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Sustainable Potato Production: Global Case Studies
7, No. xx, 2012; Pages: 419 - 450

Developing Integrated Pest Management for Potato: Experiences and Lessons from Two Distinct Potato Production Systems of Peru

Jürgen Kroschel, Norma Mujica, Jesus Alcazar, Veronica Canedo and Octavio Zegarra

Global Program – Integrated Crop and System Research, International Potato Center (CIP), 1558, Lima 12, Peru.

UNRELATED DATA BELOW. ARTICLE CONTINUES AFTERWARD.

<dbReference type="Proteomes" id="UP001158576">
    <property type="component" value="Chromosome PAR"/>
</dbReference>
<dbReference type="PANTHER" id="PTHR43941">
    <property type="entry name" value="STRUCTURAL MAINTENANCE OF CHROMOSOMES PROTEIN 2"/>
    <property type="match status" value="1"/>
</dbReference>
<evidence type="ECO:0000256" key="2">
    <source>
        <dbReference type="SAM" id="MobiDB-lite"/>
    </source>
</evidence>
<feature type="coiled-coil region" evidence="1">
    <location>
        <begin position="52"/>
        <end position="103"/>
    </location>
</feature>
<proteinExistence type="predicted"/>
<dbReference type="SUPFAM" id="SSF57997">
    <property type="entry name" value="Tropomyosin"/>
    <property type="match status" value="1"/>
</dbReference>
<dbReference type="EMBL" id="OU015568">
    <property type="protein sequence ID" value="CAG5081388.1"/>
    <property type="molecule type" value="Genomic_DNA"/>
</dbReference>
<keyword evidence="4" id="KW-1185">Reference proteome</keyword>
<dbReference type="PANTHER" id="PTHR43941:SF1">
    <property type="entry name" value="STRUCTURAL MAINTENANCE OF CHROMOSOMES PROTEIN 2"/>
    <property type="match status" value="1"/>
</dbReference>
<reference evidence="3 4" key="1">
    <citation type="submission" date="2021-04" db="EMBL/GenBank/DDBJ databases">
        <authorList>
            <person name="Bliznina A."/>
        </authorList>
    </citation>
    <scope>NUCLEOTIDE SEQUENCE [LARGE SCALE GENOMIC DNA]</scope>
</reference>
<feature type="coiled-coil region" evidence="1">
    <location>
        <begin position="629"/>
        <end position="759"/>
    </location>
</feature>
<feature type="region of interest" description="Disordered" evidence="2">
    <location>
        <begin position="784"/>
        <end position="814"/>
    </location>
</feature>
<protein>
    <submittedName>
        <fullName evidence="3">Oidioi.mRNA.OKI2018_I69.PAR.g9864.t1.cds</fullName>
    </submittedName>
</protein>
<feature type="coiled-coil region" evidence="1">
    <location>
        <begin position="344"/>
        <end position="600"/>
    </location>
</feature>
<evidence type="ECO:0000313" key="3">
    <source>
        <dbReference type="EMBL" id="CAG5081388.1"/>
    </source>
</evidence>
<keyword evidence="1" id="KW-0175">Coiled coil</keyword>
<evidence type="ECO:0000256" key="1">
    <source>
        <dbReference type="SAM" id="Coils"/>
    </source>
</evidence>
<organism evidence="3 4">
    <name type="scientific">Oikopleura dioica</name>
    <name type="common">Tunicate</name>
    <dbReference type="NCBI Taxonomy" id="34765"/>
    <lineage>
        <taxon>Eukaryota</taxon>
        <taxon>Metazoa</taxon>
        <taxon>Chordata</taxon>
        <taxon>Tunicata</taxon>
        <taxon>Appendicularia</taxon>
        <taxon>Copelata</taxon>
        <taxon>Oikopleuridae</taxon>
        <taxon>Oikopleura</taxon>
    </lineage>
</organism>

Potato (Solanum tuberosum L.) is cultivated in diverse agroecosystems, which may harbor different insect pests; accordingly, potato farmers need to have appropriate site-specific pest control solutions. We developed Integrated Pest Management (IPM) strategies for potato production systems of the high Andes and the coast of Peru. This required considering all economically important pests and developing technological innovations to replace farmers’ pesticide applications with equal efficacy. Examples are the use of plastic barriers that effectively prevent infestations of migrating Andean potato weevils (Premnotrypes spp.), the use of attract-and-kill for managing potato tuber moths [Phthorimaea operculella (Zeller), Symmetrischema tangolias (Gyen.)], or the rational use of insecticides to control flea beetles (Epitrix spp.) in the Andean highlands, or the leafminer fly [Liriomyza huidobrensis (Blanchard)] and the bud midge [Prodiplosis longifila (Gagne)] in the coastal lowlands. Moreover, the resilience of potato agroecosystems can be increased through augmentation strategies for natural enemies at the field level and inoculative biological control to recuperate species lost through the intensive use of pesticides. Potato IPM showed clear economic and ecological benefits at pilot sites. Strong public-private partnerships will be crucial for technology delivery, and well-trained field advisors are required to support the specific needs of farmers to adopt IPM.




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